|Track||Date and time||Hall||Duration|
|Contributed Lectures||Monday, 15. June 2015., 11:20||Orhideja Hall||20’|
Michael Kokkoris (1), Michael Axiotis (2), Karim-Alexandros Kantre (1), Anastasios Lagoyannis (2), Valentina Paneta (1), Athanasios Stamatopoulos (1), Rosa Vlastou (1), Konstantinos Preketes-Sigalas (2)
(1) Department of Physics, School of Applied Science and Mathematics, National Technical University of Athens, Zografou Campus, 15780 Athens, Greece
(2) Tandem Accelerator Laboratory, INPP, NCSR 'Demokritos', Aghia Paraskevi 15310, Athens, Greece
The implementation of all Ion Beam Analysis (IBA) depth proﬁling techniques critically depends on the accuracy of the available differential cross sections for the reactions involved. Unfortunately, the existing experimentally determined differential cross-section data are in many cases quite scarce and/or discrepant, thus their reliability is highly questionable. On the other hand, the evaluated cross-sections, when available, are the most reliable ones to be used in analytical studies, since they involve a critical assessment of the experimental datasets, followed by a proper tuning of the corresponding nuclear model parameters. However, it is important to point out that most of the evaluated datasets are still not adequately validated. A carefully designed benchmarking experimental procedure (i.e. the validation of differential cross-section data via the acquisition of thick-target spectra followed by their simulation) is thus mandatory. Benchmarking can also provide the necessary feedback for the adjustment of the parameters of the nuclear model used in the evaluation process, and can help in assigning realistic uncertainties to the cross sections. Moreover, in the absence of evaluated cross sections, it can indicate recommended experimental datasets.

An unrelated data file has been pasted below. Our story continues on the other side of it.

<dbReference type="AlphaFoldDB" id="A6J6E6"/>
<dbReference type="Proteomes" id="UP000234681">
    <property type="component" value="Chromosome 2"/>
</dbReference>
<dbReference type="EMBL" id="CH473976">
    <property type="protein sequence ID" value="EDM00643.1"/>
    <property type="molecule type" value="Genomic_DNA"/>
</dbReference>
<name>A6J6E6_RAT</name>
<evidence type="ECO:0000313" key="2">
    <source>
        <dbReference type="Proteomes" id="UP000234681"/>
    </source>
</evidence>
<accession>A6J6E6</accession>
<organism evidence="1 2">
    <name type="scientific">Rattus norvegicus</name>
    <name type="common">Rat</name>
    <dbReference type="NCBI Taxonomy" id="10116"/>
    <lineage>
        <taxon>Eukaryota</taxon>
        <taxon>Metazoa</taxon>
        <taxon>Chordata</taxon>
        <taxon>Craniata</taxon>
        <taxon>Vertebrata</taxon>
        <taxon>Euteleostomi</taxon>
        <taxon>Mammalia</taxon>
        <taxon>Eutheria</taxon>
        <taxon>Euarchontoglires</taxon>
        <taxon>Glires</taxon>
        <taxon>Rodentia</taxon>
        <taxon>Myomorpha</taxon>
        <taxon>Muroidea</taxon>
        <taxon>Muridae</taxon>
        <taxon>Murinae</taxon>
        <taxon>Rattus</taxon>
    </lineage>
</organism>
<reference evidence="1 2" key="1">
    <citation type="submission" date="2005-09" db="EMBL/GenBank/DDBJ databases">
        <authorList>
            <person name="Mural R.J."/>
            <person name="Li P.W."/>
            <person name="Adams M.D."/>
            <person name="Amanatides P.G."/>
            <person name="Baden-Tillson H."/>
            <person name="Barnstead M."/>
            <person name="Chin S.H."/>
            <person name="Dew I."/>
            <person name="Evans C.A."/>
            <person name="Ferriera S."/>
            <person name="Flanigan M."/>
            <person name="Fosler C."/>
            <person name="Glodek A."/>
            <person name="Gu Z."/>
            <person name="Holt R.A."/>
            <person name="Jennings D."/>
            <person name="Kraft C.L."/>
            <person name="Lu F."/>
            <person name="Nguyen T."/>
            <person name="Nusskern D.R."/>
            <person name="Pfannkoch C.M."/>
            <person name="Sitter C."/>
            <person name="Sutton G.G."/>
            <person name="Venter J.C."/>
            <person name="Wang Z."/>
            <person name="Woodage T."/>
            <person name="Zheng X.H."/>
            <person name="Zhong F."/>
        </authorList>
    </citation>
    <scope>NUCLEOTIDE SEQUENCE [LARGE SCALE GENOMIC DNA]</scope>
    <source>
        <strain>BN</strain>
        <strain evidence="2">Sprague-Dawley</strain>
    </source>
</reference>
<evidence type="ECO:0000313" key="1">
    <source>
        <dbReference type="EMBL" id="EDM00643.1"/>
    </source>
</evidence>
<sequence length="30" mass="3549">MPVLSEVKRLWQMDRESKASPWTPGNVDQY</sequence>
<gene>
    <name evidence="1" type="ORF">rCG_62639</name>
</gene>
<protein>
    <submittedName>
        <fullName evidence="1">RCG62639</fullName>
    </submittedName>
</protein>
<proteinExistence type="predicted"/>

Recently, a dedicated effort was made to thoroughly document this procedure , followed by a technical meeting organized by IAEA. In the present review an attempt is made to present the recommended steps and to critically assess the problems of the benchmarking process in the following cases: (1) In natSi(p,p0), for Ep=1.5-3.5 MeV, where channeling perturbations in crystalline wafers, if not carefully treated, can seriously affect the accuracy of the measurements, while the size of the powder used in pressurized tablets can affect the shape of resonances in the experimental thick-target yield spectra, (2) in 19F(p,p0) and natB(p,p0), for Ep=1.5-2.5 MeV, where, for the removal of the important underlying α-particle background, DE/E telescopes have been implemented, and (3) in natO(p,p0), for Ep=1.5-4 MeV, where target related effects (e.g. roughness) need to be taken into account.
 V. Paneta, J. L. Colaux, A. F. Gurbich, C. Jeynes, M. Kokkoris, Nucl. Instr. and Meth. B328 (2014), p. 1-7.